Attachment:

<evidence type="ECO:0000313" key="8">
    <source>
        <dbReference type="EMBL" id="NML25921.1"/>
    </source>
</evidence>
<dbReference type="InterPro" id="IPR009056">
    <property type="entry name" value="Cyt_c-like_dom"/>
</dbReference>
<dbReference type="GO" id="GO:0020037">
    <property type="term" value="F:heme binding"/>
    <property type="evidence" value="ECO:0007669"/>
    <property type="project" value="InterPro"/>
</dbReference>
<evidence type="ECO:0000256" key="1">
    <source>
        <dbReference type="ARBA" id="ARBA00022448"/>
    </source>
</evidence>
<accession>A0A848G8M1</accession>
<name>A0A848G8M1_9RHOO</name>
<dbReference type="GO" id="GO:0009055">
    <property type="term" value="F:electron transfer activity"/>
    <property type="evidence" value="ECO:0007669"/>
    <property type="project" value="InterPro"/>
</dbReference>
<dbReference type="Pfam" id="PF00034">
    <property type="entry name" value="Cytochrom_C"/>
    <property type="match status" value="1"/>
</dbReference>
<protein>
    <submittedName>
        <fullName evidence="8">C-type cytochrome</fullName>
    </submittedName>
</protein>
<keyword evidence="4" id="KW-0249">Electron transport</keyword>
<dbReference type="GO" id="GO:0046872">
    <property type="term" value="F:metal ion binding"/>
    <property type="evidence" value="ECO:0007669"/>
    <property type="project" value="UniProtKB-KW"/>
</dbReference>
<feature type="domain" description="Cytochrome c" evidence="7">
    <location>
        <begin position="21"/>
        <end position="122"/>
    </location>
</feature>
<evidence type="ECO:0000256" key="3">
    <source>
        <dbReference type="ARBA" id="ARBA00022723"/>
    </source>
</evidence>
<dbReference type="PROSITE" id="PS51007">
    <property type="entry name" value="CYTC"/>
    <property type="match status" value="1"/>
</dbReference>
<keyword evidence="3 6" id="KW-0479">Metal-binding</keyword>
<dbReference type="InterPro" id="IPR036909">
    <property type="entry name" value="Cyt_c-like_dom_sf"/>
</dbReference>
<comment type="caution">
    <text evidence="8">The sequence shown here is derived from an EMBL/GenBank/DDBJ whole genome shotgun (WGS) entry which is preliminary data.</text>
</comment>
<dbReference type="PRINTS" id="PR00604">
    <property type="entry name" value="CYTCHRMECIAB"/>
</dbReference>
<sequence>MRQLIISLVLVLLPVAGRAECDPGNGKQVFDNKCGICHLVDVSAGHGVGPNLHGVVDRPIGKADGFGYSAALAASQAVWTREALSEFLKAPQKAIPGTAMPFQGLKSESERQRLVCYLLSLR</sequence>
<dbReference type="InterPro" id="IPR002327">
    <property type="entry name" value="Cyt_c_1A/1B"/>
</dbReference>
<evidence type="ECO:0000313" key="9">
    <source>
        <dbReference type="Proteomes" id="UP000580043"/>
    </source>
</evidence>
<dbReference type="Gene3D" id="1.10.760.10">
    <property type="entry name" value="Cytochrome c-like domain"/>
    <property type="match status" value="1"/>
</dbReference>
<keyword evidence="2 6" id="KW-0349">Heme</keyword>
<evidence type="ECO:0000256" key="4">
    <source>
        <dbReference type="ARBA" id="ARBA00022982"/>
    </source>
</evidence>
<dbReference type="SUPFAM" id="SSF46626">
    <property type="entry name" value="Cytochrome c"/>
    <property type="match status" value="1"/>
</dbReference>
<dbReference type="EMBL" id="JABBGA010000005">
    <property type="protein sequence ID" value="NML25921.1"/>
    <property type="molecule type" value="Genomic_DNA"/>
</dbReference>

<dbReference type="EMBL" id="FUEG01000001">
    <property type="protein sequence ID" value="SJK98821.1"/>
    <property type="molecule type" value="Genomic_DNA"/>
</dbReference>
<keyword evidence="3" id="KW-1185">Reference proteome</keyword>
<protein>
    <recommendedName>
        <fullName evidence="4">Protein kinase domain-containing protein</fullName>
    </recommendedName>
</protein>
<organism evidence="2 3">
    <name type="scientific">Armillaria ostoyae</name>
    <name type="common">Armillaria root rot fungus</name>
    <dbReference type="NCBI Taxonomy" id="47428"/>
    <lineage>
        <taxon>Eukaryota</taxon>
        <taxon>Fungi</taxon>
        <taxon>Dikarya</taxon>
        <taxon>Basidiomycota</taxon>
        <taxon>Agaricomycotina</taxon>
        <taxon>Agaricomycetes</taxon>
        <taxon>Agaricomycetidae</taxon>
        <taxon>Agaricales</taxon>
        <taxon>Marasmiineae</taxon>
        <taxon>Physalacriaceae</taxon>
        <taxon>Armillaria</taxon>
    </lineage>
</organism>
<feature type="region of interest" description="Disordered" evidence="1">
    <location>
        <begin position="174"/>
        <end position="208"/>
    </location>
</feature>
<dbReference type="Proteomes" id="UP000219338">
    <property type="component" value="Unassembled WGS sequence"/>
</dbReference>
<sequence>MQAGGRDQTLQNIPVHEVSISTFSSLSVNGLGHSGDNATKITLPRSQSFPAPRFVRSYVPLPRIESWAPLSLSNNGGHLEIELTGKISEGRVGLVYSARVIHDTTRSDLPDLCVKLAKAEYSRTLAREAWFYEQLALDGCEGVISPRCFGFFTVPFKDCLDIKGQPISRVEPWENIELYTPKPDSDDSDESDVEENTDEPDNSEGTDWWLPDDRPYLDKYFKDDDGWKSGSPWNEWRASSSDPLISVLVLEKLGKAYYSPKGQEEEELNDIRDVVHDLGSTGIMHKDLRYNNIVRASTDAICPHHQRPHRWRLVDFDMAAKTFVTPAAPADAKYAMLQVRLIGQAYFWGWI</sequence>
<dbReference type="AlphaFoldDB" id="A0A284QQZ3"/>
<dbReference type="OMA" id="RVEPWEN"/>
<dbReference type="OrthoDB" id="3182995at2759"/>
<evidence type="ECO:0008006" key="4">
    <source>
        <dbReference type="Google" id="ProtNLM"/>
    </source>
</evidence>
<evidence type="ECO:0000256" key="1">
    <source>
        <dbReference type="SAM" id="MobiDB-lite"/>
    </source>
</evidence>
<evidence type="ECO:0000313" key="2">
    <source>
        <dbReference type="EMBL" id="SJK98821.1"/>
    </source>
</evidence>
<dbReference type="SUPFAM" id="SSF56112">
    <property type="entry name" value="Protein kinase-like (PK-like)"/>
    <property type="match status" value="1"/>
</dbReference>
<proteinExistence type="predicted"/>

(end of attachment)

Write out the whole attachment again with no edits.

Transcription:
<evidence type="ECO:0000313" key="8">
    <source>
        <dbReference type="EMBL" id="NML25921.1"/>
    </source>
</evidence>
<dbReference type="InterPro" id="IPR009056">
    <property type="entry name" value="Cyt_c-like_dom"/>
</dbReference>
<dbReference type="GO" id="GO:0020037">
    <property type="term" value="F:heme binding"/>
    <property type="evidence" value="ECO:0007669"/>
    <property type="project" value="InterPro"/>
</dbReference>
<evidence type="ECO:0000256" key="1">
    <source>
        <dbReference type="ARBA" id="ARBA00022448"/>
    </source>
</evidence>
<accession>A0A848G8M1</accession>
<name>A0A848G8M1_9RHOO</name>
<dbReference type="GO" id="GO:0009055">
    <property type="term" value="F:electron transfer activity"/>
    <property type="evidence" value="ECO:0007669"/>
    <property type="project" value="InterPro"/>
</dbReference>
<dbReference type="Pfam" id="PF00034">
    <property type="entry name" value="Cytochrom_C"/>
    <property type="match status" value="1"/>
</dbReference>
<protein>
    <submittedName>
        <fullName evidence="8">C-type cytochrome</fullName>
    </submittedName>
</protein>
<keyword evidence="4" id="KW-0249">Electron transport</keyword>
<dbReference type="GO" id="GO:0046872">
    <property type="term" value="F:metal ion binding"/>
    <property type="evidence" value="ECO:0007669"/>
    <property type="project" value="UniProtKB-KW"/>
</dbReference>
<feature type="domain" description="Cytochrome c" evidence="7">
    <location>
        <begin position="21"/>
        <end position="122"/>
    </location>
</feature>
<evidence type="ECO:0000256" key="3">
    <source>
        <dbReference type="ARBA" id="ARBA00022723"/>
    </source>
</evidence>
<dbReference type="PROSITE" id="PS51007">
    <property type="entry name" value="CYTC"/>
    <property type="match status" value="1"/>
</dbReference>
<keyword evidence="3 6" id="KW-0479">Metal-binding</keyword>
<dbReference type="InterPro" id="IPR036909">
    <property type="entry name" value="Cyt_c-like_dom_sf"/>
</dbReference>
<comment type="caution">
    <text evidence="8">The sequence shown here is derived from an EMBL/GenBank/DDBJ whole genome shotgun (WGS) entry which is preliminary data.</text>
</comment>
<dbReference type="PRINTS" id="PR00604">
    <property type="entry name" value="CYTCHRMECIAB"/>
</dbReference>
<sequence>MRQLIISLVLVLLPVAGRAECDPGNGKQVFDNKCGICHLVDVSAGHGVGPNLHGVVDRPIGKADGFGYSAALAASQAVWTREALSEFLKAPQKAIPGTAMPFQGLKSESERQRLVCYLLSLR</sequence>
<dbReference type="InterPro" id="IPR002327">
    <property type="entry name" value="Cyt_c_1A/1B"/>
</dbReference>
<evidence type="ECO:0000313" key="9">
    <source>
        <dbReference type="Proteomes" id="UP000580043"/>
    </source>
</evidence>
<dbReference type="Gene3D" id="1.10.760.10">
    <property type="entry name" value="Cytochrome c-like domain"/>
    <property type="match status" value="1"/>
</dbReference>
<keyword evidence="2 6" id="KW-0349">Heme</keyword>
<evidence type="ECO:0000256" key="4">
    <source>
        <dbReference type="ARBA" id="ARBA00022982"/>
    </source>
</evidence>
<dbReference type="SUPFAM" id="SSF46626">
    <property type="entry name" value="Cytochrome c"/>
    <property type="match status" value="1"/>
</dbReference>
<dbReference type="EMBL" id="JABBGA010000005">
    <property type="protein sequence ID" value="NML25921.1"/>
    <property type="molecule type" value="Genomic_DNA"/>
</dbReference>

<dbReference type="EMBL" id="FUEG01000001">
    <property type="protein sequence ID" value="SJK98821.1"/>
    <property type="molecule type" value="Genomic_DNA"/>
</dbReference>
<keyword evidence="3" id="KW-1185">Reference proteome</keyword>
<protein>
    <recommendedName>
        <fullName evidence="4">Protein kinase domain-containing protein</fullName>
    </recommendedName>
</protein>
<organism evidence="2 3">
    <name type="scientific">Armillaria ostoyae</name>
    <name type="common">Armillaria root rot fungus</name>
    <dbReference type="NCBI Taxonomy" id="47428"/>
    <lineage>
        <taxon>Eukaryota</taxon>
        <taxon>Fungi</taxon>
        <taxon>Dikarya</taxon>
        <taxon>Basidiomycota</taxon>
        <taxon>Agaricomycotina</taxon>
        <taxon>Agaricomycetes</taxon>
        <taxon>Agaricomycetidae</taxon>
        <taxon>Agaricales</taxon>
        <taxon>Marasmiineae</taxon>
        <taxon>Physalacriaceae</taxon>
        <taxon>Armillaria</taxon>
    </lineage>
</organism>
<feature type="region of interest" description="Disordered" evidence="1">
    <location>
        <begin position="174"/>
        <end position="208"/>
    </location>
</feature>
<dbReference type="Proteomes" id="UP000219338">
    <property type="component" value="Unassembled WGS sequence"/>
</dbReference>
<sequence>MQAGGRDQTLQNIPVHEVSISTFSSLSVNGLGHSGDNATKITLPRSQSFPAPRFVRSYVPLPRIESWAPLSLSNNGGHLEIELTGKISEGRVGLVYSARVIHDTTRSDLPDLCVKLAKAEYSRTLAREAWFYEQLALDGCEGVISPRCFGFFTVPFKDCLDIKGQPISRVEPWENIELYTPKPDSDDSDESDVEENTDEPDNSEGTDWWLPDDRPYLDKYFKDDDGWKSGSPWNEWRASSSDPLISVLVLEKLGKAYYSPKGQEEEELNDIRDVVHDLGSTGIMHKDLRYNNIVRASTDAICPHHQRPHRWRLVDFDMAAKTFVTPAAPADAKYAMLQVRLIGQAYFWGWI</sequence>
<dbReference type="AlphaFoldDB" id="A0A284QQZ3"/>
<dbReference type="OMA" id="RVEPWEN"/>
<dbReference type="OrthoDB" id="3182995at2759"/>
<evidence type="ECO:0008006" key="4">
    <source>
        <dbReference type="Google" id="ProtNLM"/>
    </source>
</evidence>
<evidence type="ECO:0000256" key="1">
    <source>
        <dbReference type="SAM" id="MobiDB-lite"/>
    </source>
</evidence>
<evidence type="ECO:0000313" key="2">
    <source>
        <dbReference type="EMBL" id="SJK98821.1"/>
    </source>
</evidence>
<dbReference type="SUPFAM" id="SSF56112">
    <property type="entry name" value="Protein kinase-like (PK-like)"/>
    <property type="match status" value="1"/>
</dbReference>
<proteinExistence type="predicted"/>